Dear Girls and Women Everywhere,
If you ever hear anyone say the words in this post title to you, or anything with a comparable meaning, I ask you to PLEASE know that a perfectly acceptable response is,
“That is complete and utter bullshit; please do not project your skewed views of what is important onto me, as I am perfectly wonderful just the way I am.”
“What an extremely shallow world view you have. I pity you.”
“Interesting. I would have thought that bigotry, violence, war, or pestilence would be more of a humankind-destroyer than fat. But that’s just me.”
“Clearly your self-esteem and body image issues have done a number on you. I hope you can overcome that. However, please allow me to live a life free of self-consciousness and self-hate; don’t hand down those issues to me and kindly keep those soul-killing opinions to yourself.”
Mothers, fathers, older siblings, mentors, grandparents? Please teach your girls to respond to the weight stuff by calling bullshit.
Most of what fuels the fire in me has to do with injustice, unkindness, and making sure that those who have no voice (children, animals, those who are still–in this day and age–discriminated against because of skin hue, gender, Socio-Economic status, religion, gender identity, etc.) are seen and heard and accepted.
But. The idea that I COULD have grown up liking myself? That I could have known that at 5’9″ and 128 pounds I was THIN? That I could have felt better about the National Dean’s List than about finally getting into a size 10 work uniform? That there was an actual world outside that didn’t care about my physical weight, but about the weight of my contributions to making the world better? That I wouldn’t have wasted time, at NINE MONTHS PREGNANT, sobbing to my (then-and very patient-) husband about my “obesity?”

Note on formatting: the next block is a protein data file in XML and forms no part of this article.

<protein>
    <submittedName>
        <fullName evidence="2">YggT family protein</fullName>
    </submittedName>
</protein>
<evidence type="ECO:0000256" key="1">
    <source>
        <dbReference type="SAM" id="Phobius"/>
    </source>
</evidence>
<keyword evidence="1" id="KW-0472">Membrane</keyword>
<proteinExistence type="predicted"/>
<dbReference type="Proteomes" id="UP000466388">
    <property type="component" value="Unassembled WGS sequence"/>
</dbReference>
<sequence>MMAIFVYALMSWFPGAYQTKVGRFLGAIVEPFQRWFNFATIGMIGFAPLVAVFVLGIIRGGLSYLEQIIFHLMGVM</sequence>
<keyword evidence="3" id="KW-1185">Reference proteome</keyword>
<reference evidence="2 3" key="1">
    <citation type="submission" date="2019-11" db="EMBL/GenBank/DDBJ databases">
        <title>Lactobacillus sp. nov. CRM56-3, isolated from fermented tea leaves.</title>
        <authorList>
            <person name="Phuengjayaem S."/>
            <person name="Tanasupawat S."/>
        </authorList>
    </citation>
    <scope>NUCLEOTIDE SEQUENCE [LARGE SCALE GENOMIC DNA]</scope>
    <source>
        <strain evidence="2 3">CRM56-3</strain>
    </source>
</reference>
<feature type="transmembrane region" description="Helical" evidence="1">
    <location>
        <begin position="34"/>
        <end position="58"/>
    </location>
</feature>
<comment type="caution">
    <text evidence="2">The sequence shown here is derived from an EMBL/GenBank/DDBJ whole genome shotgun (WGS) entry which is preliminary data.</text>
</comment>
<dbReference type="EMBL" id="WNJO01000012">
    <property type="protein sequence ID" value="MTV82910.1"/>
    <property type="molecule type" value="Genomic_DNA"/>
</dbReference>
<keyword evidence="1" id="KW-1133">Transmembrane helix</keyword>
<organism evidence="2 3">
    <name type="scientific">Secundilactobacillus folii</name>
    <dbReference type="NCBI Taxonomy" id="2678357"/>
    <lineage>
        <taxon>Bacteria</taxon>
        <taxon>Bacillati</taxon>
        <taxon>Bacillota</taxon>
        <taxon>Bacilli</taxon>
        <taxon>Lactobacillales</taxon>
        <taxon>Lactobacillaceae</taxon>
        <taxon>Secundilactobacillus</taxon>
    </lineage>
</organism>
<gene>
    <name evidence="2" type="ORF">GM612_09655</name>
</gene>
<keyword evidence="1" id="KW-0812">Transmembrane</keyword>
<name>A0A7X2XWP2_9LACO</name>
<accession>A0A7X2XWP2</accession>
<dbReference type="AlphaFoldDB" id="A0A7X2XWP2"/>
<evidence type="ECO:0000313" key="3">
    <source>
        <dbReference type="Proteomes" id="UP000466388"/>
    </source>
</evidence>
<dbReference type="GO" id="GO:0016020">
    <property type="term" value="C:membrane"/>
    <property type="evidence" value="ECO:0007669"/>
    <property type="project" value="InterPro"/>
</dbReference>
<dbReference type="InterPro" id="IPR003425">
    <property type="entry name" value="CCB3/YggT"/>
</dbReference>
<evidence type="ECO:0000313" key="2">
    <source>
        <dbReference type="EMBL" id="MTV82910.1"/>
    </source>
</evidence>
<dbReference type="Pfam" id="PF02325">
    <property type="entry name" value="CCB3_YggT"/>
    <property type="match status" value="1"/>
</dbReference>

Yeah, that burns me up.
So listen, girls. I know that magazines and TV shows and family members may be giving you a skewed view of what is attractive or acceptable. I am begging you to discount that. I’m not feeding you the trite anonymous “You are beautiful!” line. I’m saying that what you do is more important than a number on the scale. Who you help is more important than a number on a scale. What you read and learn are more important than a number on a scale. PLEASE believe this.
Because I don’t.
Well I take that back. I believe it about you, but not me. I will most likely spend all of my days trying to dial back the notion that women must be validated first by their size and then by any other attributes they possess.
I know that some of you of my gender/generation will be nodding in agreement right now. I want to do whatever I can to make sure that those who come after our generation do not get stuck in the same muck. Maybe we can catch some of them before the grooves get too deeply carved into their spirits.
If you recognize yourself in my musings, will you help some girl to grow up without the unhealthy burden of basing her validity and self-esteem on her weight?
You can start when they’re very young (click below):
Be strong. Be kind. Be adventurous. Be compassionate. That’s real beauty.
And if you need to drop some poundage for health reasons, like I do? Of course, go for it. But make it about your own health, mobility, and strength–NOT about your validity or worthiness as a person.
Support the insightful artist who has graciously allowed me to share his work here: The Art of Barry Deutsch